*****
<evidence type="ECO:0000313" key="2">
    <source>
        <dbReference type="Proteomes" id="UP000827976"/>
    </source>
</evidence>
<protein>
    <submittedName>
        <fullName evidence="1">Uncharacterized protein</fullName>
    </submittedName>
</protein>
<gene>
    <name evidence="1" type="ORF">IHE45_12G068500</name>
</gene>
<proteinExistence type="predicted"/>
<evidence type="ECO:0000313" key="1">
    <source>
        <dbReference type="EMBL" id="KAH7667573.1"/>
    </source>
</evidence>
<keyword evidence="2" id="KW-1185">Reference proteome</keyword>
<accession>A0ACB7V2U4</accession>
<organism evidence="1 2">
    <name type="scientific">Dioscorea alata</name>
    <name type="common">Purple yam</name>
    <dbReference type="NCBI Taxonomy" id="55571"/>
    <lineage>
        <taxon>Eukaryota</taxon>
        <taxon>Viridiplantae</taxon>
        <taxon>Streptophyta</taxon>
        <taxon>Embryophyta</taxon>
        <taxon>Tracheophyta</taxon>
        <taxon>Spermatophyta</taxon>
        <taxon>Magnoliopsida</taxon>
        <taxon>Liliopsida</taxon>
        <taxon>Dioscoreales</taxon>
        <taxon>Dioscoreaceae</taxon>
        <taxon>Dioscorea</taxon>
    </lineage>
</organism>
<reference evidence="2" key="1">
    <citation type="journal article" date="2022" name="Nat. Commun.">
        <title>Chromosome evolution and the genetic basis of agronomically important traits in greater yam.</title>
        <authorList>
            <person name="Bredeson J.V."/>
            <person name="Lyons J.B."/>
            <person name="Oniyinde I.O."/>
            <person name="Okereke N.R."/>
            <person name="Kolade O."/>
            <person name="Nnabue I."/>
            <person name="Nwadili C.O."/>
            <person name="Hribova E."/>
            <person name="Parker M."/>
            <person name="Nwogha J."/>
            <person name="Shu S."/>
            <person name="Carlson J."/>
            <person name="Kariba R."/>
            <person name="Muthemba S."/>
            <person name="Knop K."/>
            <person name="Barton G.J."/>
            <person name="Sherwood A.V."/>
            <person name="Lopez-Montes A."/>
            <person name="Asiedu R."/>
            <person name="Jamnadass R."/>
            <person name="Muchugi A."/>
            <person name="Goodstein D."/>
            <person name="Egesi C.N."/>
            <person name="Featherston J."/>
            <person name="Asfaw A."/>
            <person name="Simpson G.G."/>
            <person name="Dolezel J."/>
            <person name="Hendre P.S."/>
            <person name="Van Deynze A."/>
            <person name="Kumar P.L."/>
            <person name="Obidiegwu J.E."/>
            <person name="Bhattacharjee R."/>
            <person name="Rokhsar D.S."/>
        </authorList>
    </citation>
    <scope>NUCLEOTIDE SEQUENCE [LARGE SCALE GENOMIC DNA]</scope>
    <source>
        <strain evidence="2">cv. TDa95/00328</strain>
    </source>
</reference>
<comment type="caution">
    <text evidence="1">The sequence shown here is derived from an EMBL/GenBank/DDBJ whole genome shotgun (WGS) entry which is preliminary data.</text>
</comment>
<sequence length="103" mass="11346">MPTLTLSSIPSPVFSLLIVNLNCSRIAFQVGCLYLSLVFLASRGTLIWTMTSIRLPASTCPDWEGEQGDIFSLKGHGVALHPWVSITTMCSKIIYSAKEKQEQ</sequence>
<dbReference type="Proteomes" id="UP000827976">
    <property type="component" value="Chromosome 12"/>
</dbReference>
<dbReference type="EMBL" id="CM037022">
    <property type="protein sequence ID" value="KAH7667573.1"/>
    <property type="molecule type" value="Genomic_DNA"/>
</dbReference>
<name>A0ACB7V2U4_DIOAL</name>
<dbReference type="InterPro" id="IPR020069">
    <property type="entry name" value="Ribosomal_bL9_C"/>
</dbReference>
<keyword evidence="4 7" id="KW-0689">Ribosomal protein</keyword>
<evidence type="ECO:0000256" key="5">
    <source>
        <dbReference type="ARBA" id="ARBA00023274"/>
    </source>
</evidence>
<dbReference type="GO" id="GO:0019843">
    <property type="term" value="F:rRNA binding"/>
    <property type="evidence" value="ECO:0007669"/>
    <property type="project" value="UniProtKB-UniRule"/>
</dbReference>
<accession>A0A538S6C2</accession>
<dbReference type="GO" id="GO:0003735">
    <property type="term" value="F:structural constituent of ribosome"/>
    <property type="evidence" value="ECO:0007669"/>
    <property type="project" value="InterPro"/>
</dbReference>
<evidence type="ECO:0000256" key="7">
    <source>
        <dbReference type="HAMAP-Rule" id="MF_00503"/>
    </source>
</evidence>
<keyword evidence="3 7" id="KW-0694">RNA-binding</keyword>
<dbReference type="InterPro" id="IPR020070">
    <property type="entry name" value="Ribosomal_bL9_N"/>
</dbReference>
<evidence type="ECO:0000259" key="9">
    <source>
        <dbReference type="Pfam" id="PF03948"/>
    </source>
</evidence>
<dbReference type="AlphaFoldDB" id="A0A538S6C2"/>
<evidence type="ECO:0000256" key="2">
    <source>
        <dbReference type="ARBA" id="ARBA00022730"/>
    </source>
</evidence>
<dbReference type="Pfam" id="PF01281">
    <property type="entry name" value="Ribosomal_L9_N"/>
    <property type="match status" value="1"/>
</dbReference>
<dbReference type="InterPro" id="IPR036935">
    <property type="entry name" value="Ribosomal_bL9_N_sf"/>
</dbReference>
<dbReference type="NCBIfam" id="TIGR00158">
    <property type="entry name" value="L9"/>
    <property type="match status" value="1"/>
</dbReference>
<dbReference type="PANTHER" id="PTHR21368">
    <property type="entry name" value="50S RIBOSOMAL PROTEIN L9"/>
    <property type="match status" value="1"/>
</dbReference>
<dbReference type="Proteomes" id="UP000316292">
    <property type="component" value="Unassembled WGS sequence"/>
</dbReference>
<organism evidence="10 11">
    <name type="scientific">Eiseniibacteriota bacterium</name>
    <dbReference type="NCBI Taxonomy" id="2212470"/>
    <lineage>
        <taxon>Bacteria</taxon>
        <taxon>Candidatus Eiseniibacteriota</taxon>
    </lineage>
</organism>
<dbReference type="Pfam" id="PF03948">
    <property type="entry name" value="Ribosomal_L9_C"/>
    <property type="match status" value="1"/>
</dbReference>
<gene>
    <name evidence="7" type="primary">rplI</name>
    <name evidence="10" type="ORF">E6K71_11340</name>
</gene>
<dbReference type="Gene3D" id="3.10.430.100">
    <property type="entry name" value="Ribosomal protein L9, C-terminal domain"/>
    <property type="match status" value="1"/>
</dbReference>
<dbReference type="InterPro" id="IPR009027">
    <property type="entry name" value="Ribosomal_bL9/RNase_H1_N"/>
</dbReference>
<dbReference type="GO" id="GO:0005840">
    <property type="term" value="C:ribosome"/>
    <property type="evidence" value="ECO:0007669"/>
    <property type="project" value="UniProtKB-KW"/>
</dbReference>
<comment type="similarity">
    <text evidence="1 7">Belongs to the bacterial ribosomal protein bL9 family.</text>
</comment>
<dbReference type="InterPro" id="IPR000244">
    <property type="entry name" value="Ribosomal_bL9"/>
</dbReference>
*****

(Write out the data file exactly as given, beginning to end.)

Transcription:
<evidence type="ECO:0000313" key="2">
    <source>
        <dbReference type="Proteomes" id="UP000827976"/>
    </source>
</evidence>
<protein>
    <submittedName>
        <fullName evidence="1">Uncharacterized protein</fullName>
    </submittedName>
</protein>
<gene>
    <name evidence="1" type="ORF">IHE45_12G068500</name>
</gene>
<proteinExistence type="predicted"/>
<evidence type="ECO:0000313" key="1">
    <source>
        <dbReference type="EMBL" id="KAH7667573.1"/>
    </source>
</evidence>
<keyword evidence="2" id="KW-1185">Reference proteome</keyword>
<accession>A0ACB7V2U4</accession>
<organism evidence="1 2">
    <name type="scientific">Dioscorea alata</name>
    <name type="common">Purple yam</name>
    <dbReference type="NCBI Taxonomy" id="55571"/>
    <lineage>
        <taxon>Eukaryota</taxon>
        <taxon>Viridiplantae</taxon>
        <taxon>Streptophyta</taxon>
        <taxon>Embryophyta</taxon>
        <taxon>Tracheophyta</taxon>
        <taxon>Spermatophyta</taxon>
        <taxon>Magnoliopsida</taxon>
        <taxon>Liliopsida</taxon>
        <taxon>Dioscoreales</taxon>
        <taxon>Dioscoreaceae</taxon>
        <taxon>Dioscorea</taxon>
    </lineage>
</organism>
<reference evidence="2" key="1">
    <citation type="journal article" date="2022" name="Nat. Commun.">
        <title>Chromosome evolution and the genetic basis of agronomically important traits in greater yam.</title>
        <authorList>
            <person name="Bredeson J.V."/>
            <person name="Lyons J.B."/>
            <person name="Oniyinde I.O."/>
            <person name="Okereke N.R."/>
            <person name="Kolade O."/>
            <person name="Nnabue I."/>
            <person name="Nwadili C.O."/>
            <person name="Hribova E."/>
            <person name="Parker M."/>
            <person name="Nwogha J."/>
            <person name="Shu S."/>
            <person name="Carlson J."/>
            <person name="Kariba R."/>
            <person name="Muthemba S."/>
            <person name="Knop K."/>
            <person name="Barton G.J."/>
            <person name="Sherwood A.V."/>
            <person name="Lopez-Montes A."/>
            <person name="Asiedu R."/>
            <person name="Jamnadass R."/>
            <person name="Muchugi A."/>
            <person name="Goodstein D."/>
            <person name="Egesi C.N."/>
            <person name="Featherston J."/>
            <person name="Asfaw A."/>
            <person name="Simpson G.G."/>
            <person name="Dolezel J."/>
            <person name="Hendre P.S."/>
            <person name="Van Deynze A."/>
            <person name="Kumar P.L."/>
            <person name="Obidiegwu J.E."/>
            <person name="Bhattacharjee R."/>
            <person name="Rokhsar D.S."/>
        </authorList>
    </citation>
    <scope>NUCLEOTIDE SEQUENCE [LARGE SCALE GENOMIC DNA]</scope>
    <source>
        <strain evidence="2">cv. TDa95/00328</strain>
    </source>
</reference>
<comment type="caution">
    <text evidence="1">The sequence shown here is derived from an EMBL/GenBank/DDBJ whole genome shotgun (WGS) entry which is preliminary data.</text>
</comment>
<sequence length="103" mass="11346">MPTLTLSSIPSPVFSLLIVNLNCSRIAFQVGCLYLSLVFLASRGTLIWTMTSIRLPASTCPDWEGEQGDIFSLKGHGVALHPWVSITTMCSKIIYSAKEKQEQ</sequence>
<dbReference type="Proteomes" id="UP000827976">
    <property type="component" value="Chromosome 12"/>
</dbReference>
<dbReference type="EMBL" id="CM037022">
    <property type="protein sequence ID" value="KAH7667573.1"/>
    <property type="molecule type" value="Genomic_DNA"/>
</dbReference>
<name>A0ACB7V2U4_DIOAL</name>
<dbReference type="InterPro" id="IPR020069">
    <property type="entry name" value="Ribosomal_bL9_C"/>
</dbReference>
<keyword evidence="4 7" id="KW-0689">Ribosomal protein</keyword>
<evidence type="ECO:0000256" key="5">
    <source>
        <dbReference type="ARBA" id="ARBA00023274"/>
    </source>
</evidence>
<dbReference type="GO" id="GO:0019843">
    <property type="term" value="F:rRNA binding"/>
    <property type="evidence" value="ECO:0007669"/>
    <property type="project" value="UniProtKB-UniRule"/>
</dbReference>
<accession>A0A538S6C2</accession>
<dbReference type="GO" id="GO:0003735">
    <property type="term" value="F:structural constituent of ribosome"/>
    <property type="evidence" value="ECO:0007669"/>
    <property type="project" value="InterPro"/>
</dbReference>
<evidence type="ECO:0000256" key="7">
    <source>
        <dbReference type="HAMAP-Rule" id="MF_00503"/>
    </source>
</evidence>
<keyword evidence="3 7" id="KW-0694">RNA-binding</keyword>
<dbReference type="InterPro" id="IPR020070">
    <property type="entry name" value="Ribosomal_bL9_N"/>
</dbReference>
<evidence type="ECO:0000259" key="9">
    <source>
        <dbReference type="Pfam" id="PF03948"/>
    </source>
</evidence>
<dbReference type="AlphaFoldDB" id="A0A538S6C2"/>
<evidence type="ECO:0000256" key="2">
    <source>
        <dbReference type="ARBA" id="ARBA00022730"/>
    </source>
</evidence>
<dbReference type="Pfam" id="PF01281">
    <property type="entry name" value="Ribosomal_L9_N"/>
    <property type="match status" value="1"/>
</dbReference>
<dbReference type="InterPro" id="IPR036935">
    <property type="entry name" value="Ribosomal_bL9_N_sf"/>
</dbReference>
<dbReference type="NCBIfam" id="TIGR00158">
    <property type="entry name" value="L9"/>
    <property type="match status" value="1"/>
</dbReference>
<dbReference type="PANTHER" id="PTHR21368">
    <property type="entry name" value="50S RIBOSOMAL PROTEIN L9"/>
    <property type="match status" value="1"/>
</dbReference>
<dbReference type="Proteomes" id="UP000316292">
    <property type="component" value="Unassembled WGS sequence"/>
</dbReference>
<organism evidence="10 11">
    <name type="scientific">Eiseniibacteriota bacterium</name>
    <dbReference type="NCBI Taxonomy" id="2212470"/>
    <lineage>
        <taxon>Bacteria</taxon>
        <taxon>Candidatus Eiseniibacteriota</taxon>
    </lineage>
</organism>
<dbReference type="Pfam" id="PF03948">
    <property type="entry name" value="Ribosomal_L9_C"/>
    <property type="match status" value="1"/>
</dbReference>
<gene>
    <name evidence="7" type="primary">rplI</name>
    <name evidence="10" type="ORF">E6K71_11340</name>
</gene>
<dbReference type="Gene3D" id="3.10.430.100">
    <property type="entry name" value="Ribosomal protein L9, C-terminal domain"/>
    <property type="match status" value="1"/>
</dbReference>
<dbReference type="InterPro" id="IPR009027">
    <property type="entry name" value="Ribosomal_bL9/RNase_H1_N"/>
</dbReference>
<dbReference type="GO" id="GO:0005840">
    <property type="term" value="C:ribosome"/>
    <property type="evidence" value="ECO:0007669"/>
    <property type="project" value="UniProtKB-KW"/>
</dbReference>
<comment type="similarity">
    <text evidence="1 7">Belongs to the bacterial ribosomal protein bL9 family.</text>
</comment>
<dbReference type="InterPro" id="IPR000244">
    <property type="entry name" value="Ribosomal_bL9"/>
</dbReference>